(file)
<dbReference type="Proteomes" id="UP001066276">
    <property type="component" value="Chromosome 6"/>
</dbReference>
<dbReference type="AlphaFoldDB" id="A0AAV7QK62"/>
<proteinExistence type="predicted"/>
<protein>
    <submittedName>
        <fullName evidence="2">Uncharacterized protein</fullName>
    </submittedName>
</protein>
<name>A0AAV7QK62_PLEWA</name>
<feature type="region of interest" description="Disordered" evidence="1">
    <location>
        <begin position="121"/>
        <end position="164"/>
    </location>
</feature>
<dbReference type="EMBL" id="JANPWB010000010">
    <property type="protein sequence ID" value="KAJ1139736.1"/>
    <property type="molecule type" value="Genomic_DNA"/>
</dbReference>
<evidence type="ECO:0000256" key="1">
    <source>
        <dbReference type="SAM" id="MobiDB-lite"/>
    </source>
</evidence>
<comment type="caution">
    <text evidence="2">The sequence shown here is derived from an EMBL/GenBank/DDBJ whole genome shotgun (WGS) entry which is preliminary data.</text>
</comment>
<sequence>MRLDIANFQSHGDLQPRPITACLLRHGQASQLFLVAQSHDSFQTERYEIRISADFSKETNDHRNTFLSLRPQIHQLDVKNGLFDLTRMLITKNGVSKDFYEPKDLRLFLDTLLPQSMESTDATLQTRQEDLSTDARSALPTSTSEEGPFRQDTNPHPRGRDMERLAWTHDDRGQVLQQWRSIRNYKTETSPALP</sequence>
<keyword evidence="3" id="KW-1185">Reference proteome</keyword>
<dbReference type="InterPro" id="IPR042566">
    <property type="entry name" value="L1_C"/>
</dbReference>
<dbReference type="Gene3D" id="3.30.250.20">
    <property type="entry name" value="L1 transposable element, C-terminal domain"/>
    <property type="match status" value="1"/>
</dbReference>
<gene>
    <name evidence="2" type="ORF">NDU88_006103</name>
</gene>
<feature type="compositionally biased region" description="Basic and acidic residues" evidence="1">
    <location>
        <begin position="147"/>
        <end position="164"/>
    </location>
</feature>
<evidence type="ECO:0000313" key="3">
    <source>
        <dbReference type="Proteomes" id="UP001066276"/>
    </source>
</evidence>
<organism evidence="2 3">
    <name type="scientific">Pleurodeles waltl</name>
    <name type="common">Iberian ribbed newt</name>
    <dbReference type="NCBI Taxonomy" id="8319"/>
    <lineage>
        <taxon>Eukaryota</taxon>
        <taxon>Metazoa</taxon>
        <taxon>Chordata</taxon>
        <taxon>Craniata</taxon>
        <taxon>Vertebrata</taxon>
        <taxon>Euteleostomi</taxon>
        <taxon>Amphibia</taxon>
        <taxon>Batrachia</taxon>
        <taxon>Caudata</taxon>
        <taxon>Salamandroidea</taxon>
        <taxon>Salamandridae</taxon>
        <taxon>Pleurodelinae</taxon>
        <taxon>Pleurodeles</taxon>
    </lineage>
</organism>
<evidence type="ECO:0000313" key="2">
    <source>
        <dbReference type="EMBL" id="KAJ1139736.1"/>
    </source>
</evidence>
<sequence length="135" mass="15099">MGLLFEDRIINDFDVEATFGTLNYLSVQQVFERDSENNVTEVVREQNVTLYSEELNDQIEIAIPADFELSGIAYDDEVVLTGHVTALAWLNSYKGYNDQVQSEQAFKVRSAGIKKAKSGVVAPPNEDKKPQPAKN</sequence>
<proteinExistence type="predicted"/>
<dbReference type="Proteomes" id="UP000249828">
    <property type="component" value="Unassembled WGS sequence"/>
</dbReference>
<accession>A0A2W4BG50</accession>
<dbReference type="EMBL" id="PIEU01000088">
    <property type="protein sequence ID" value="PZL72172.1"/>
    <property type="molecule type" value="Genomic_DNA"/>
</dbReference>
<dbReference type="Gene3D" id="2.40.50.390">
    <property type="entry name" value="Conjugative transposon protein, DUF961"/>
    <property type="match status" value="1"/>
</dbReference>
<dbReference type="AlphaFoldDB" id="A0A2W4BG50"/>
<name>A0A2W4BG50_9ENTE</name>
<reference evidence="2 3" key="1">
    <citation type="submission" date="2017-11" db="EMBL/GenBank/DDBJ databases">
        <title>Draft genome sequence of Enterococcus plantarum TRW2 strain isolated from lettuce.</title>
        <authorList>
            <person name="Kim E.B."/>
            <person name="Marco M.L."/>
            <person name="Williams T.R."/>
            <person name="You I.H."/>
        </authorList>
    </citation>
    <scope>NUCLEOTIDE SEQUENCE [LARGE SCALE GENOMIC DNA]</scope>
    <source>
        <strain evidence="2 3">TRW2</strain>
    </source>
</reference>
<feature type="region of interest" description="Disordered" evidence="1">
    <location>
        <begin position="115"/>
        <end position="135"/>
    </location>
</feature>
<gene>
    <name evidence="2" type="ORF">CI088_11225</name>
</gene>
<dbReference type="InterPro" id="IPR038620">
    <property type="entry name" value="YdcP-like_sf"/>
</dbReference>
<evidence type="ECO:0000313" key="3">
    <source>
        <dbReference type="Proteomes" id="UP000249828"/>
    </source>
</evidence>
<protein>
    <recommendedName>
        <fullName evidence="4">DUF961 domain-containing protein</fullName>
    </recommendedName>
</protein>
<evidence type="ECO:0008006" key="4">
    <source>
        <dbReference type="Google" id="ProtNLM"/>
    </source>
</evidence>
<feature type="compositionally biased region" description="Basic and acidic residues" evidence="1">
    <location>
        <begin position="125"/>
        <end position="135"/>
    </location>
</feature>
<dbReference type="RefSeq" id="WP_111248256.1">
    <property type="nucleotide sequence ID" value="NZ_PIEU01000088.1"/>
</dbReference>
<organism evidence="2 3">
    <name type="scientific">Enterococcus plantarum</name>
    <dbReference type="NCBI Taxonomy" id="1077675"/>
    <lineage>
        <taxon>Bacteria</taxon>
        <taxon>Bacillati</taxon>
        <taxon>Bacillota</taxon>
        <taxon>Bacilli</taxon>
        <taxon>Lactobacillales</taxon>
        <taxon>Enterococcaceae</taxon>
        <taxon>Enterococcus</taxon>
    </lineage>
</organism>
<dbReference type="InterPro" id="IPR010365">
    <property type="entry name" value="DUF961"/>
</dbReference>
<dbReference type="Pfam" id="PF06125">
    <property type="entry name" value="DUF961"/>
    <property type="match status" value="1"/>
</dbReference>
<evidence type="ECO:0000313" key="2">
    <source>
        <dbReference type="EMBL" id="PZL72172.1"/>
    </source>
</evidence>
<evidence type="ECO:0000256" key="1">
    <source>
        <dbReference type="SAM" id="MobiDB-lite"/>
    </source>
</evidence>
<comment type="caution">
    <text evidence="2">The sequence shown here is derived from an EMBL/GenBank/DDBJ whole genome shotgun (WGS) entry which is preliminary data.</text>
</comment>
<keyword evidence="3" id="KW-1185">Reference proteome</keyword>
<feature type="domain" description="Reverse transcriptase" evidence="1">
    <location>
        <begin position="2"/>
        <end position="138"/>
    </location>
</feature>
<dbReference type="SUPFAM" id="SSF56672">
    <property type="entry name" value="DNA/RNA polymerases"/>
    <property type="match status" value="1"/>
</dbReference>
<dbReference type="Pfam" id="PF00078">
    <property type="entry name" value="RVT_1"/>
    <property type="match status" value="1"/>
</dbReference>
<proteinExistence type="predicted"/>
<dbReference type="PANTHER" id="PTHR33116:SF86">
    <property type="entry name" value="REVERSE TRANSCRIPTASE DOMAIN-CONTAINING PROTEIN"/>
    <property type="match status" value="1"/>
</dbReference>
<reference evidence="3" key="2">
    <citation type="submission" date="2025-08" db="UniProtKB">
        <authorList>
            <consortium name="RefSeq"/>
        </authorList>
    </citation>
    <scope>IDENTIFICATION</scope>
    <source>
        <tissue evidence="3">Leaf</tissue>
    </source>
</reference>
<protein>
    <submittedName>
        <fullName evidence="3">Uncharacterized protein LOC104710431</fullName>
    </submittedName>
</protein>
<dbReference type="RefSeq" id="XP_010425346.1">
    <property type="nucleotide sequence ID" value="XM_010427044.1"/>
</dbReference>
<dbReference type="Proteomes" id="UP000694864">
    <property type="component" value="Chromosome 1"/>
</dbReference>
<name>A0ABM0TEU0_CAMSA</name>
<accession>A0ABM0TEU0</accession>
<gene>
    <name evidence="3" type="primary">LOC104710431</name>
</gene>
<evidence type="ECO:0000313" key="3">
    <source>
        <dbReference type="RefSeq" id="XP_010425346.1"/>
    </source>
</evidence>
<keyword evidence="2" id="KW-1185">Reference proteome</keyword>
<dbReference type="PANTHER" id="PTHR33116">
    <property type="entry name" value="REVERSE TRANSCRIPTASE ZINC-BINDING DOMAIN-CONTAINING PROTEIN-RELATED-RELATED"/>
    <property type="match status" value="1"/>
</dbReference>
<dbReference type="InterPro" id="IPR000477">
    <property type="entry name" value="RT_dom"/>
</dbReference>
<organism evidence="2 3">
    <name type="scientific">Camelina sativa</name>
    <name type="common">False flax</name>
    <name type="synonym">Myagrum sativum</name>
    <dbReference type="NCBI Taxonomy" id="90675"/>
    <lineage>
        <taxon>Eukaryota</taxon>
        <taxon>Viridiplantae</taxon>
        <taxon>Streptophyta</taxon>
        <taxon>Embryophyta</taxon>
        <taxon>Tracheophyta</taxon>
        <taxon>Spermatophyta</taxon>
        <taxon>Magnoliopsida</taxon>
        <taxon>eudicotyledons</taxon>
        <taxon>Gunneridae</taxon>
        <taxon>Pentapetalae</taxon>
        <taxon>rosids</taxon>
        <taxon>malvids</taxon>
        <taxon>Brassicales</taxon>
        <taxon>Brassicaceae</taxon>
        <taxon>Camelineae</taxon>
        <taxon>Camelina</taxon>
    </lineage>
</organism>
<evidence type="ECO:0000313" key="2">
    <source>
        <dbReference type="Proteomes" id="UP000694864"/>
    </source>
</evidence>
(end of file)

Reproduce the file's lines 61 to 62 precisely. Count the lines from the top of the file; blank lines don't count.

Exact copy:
        <taxon>Craniata</taxon>
        <taxon>Vertebrata</taxon>